The origins of the phrase (indirectly) involve smelly cabbage, Donald Duck, and several Canadian journalists.
As is often the case when you look back into history, there’s more than one possible answer. But one of the leading contenders has a fairly predictable culprit: the Puritans.
Prepared horseradish and horseradish sauce aren’t the same thing.
Technically, it’s not. Connecticut’s “official nickname” is the “Constitution State.”
Are you not up to snuff when it comes to knowing the origin of ‘up to snuff’? We can help you with that.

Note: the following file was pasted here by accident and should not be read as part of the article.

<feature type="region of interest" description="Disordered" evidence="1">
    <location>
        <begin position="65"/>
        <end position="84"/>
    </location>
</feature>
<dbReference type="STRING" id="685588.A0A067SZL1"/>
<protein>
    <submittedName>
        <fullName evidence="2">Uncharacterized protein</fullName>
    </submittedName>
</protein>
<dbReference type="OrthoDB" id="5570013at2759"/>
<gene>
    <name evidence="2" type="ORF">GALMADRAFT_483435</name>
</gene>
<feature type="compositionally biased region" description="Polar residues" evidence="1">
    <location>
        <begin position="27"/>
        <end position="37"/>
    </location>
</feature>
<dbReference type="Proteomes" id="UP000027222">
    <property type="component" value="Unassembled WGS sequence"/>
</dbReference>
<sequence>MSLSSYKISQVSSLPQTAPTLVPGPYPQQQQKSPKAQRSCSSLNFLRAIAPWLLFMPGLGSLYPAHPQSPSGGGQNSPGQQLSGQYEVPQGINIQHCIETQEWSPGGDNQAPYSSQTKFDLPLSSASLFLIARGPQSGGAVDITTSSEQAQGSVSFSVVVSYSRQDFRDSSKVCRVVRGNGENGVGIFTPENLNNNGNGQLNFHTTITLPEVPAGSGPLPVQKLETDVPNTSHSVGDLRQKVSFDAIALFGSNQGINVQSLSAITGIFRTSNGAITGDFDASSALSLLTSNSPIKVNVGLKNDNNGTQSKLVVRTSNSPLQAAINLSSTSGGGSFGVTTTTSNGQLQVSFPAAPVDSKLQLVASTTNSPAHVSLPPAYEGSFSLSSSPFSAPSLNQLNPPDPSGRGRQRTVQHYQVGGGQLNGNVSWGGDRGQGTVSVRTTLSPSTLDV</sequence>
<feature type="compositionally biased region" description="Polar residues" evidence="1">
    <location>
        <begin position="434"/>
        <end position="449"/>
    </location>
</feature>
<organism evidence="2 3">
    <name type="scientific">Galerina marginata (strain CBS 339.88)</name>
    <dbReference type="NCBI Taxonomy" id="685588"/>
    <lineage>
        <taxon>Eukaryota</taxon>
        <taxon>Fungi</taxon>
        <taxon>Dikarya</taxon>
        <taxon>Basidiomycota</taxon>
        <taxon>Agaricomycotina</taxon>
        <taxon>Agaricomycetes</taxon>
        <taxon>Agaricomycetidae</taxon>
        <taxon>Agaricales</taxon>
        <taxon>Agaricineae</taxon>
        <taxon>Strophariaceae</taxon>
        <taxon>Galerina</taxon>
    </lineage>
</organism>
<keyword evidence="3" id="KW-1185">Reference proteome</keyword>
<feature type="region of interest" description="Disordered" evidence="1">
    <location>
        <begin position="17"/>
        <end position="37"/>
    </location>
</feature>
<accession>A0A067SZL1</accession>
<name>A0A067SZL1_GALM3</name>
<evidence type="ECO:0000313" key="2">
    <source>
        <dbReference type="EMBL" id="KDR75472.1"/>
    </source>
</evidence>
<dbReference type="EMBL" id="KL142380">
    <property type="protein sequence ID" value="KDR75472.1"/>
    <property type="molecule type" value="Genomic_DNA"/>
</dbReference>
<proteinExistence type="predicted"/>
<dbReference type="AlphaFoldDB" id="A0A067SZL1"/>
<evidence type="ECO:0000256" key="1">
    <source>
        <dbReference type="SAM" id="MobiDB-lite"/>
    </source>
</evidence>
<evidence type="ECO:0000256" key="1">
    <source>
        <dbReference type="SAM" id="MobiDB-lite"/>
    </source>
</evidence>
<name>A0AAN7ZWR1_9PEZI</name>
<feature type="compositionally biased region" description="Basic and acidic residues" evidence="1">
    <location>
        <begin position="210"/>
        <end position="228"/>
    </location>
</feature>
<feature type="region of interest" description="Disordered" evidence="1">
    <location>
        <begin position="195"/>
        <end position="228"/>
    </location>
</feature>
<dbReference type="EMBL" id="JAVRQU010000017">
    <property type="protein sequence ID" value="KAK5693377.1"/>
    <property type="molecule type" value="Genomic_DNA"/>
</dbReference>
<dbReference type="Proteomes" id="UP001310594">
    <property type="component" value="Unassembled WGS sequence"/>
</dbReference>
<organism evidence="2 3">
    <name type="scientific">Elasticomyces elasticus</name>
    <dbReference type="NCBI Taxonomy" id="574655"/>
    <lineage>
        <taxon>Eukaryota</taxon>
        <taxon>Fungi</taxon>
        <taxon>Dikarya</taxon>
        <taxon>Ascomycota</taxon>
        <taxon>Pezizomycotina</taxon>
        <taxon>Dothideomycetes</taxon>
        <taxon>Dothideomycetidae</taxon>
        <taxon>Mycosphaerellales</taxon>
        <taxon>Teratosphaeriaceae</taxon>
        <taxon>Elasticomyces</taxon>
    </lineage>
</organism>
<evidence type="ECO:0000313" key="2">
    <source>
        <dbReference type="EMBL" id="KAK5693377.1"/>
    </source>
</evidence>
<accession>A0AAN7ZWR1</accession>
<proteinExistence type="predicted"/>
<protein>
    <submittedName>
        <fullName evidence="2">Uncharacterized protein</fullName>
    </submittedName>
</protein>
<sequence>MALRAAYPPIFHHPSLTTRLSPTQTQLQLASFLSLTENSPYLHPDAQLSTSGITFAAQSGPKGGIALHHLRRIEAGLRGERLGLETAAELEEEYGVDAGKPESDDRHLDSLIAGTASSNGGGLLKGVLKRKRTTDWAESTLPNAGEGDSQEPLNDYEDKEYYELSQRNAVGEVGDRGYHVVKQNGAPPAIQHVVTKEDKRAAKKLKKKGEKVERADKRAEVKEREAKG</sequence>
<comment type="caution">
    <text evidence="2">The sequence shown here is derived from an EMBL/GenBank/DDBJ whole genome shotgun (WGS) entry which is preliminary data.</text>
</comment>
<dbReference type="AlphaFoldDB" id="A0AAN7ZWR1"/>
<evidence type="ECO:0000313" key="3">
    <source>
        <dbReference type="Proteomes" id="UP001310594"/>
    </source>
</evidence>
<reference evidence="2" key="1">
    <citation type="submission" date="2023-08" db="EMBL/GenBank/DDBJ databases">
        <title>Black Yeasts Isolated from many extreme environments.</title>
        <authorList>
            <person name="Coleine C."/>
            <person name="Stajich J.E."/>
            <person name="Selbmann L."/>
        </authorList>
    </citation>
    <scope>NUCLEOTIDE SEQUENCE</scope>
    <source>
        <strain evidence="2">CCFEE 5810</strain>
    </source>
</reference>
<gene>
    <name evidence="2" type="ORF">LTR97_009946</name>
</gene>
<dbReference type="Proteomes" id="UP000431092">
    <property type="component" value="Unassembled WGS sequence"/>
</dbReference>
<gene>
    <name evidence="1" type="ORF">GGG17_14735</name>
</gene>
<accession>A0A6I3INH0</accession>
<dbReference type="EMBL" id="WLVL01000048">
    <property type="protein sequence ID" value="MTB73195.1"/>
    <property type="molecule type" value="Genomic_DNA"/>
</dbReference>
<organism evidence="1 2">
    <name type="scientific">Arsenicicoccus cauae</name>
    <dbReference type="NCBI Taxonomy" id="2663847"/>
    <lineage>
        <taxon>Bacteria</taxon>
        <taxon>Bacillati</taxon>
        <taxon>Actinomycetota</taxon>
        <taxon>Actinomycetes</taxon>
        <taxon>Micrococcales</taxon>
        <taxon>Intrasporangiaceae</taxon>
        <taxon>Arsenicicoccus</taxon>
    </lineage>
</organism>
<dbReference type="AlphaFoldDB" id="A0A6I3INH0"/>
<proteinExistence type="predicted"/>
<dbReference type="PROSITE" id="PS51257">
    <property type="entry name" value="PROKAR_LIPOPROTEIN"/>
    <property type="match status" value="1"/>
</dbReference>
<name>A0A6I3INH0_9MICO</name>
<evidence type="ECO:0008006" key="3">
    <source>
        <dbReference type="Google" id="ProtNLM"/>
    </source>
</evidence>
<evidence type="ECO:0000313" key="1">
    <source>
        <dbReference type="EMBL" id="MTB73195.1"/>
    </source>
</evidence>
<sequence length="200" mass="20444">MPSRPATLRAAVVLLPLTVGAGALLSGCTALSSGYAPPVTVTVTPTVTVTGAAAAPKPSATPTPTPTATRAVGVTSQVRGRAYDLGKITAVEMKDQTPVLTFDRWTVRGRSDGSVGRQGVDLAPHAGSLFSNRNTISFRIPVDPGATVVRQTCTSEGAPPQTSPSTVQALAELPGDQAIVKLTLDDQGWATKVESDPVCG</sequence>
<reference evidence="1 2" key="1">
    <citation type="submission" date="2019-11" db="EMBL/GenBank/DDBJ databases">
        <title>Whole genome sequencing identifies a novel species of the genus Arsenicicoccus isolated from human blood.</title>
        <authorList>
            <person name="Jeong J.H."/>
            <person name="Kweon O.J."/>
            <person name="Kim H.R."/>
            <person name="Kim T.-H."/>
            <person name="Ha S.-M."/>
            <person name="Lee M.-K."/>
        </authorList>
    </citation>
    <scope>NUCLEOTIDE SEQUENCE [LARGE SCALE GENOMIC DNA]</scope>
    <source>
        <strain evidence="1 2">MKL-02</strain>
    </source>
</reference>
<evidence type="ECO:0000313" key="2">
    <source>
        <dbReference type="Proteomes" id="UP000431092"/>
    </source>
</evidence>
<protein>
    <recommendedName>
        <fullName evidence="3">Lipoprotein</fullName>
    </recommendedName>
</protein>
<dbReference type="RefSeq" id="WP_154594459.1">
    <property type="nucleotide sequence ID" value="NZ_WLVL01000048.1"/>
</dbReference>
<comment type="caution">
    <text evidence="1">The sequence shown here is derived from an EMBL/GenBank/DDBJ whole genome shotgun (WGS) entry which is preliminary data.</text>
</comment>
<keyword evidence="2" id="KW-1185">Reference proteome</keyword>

What is an Irish goodbye—and why is it called that?
Your dog’s instinct to furiously dig at their bed before falling asleep would make a lot more sense in the wild.
Some communities have ordinances banning teens from knocking on doors. But are they justified?
Cats and “Pspsps” go together like toddlers and the crinkling wrapper of a candy bar that you were trying to eat in secret. What gives?
The words ‘fall’ and ‘autumn’ appeared around the same time in Great Britain, but only one of the seasonal names is still used there today.
The idea that garlic repels vampire has been linked to some serious health problems.
To block microwave radiation, all you need is a simple screen.
Russian dressing and Thousand Island dressing are two creamy sauces that are often confused for one another. So what’s the story?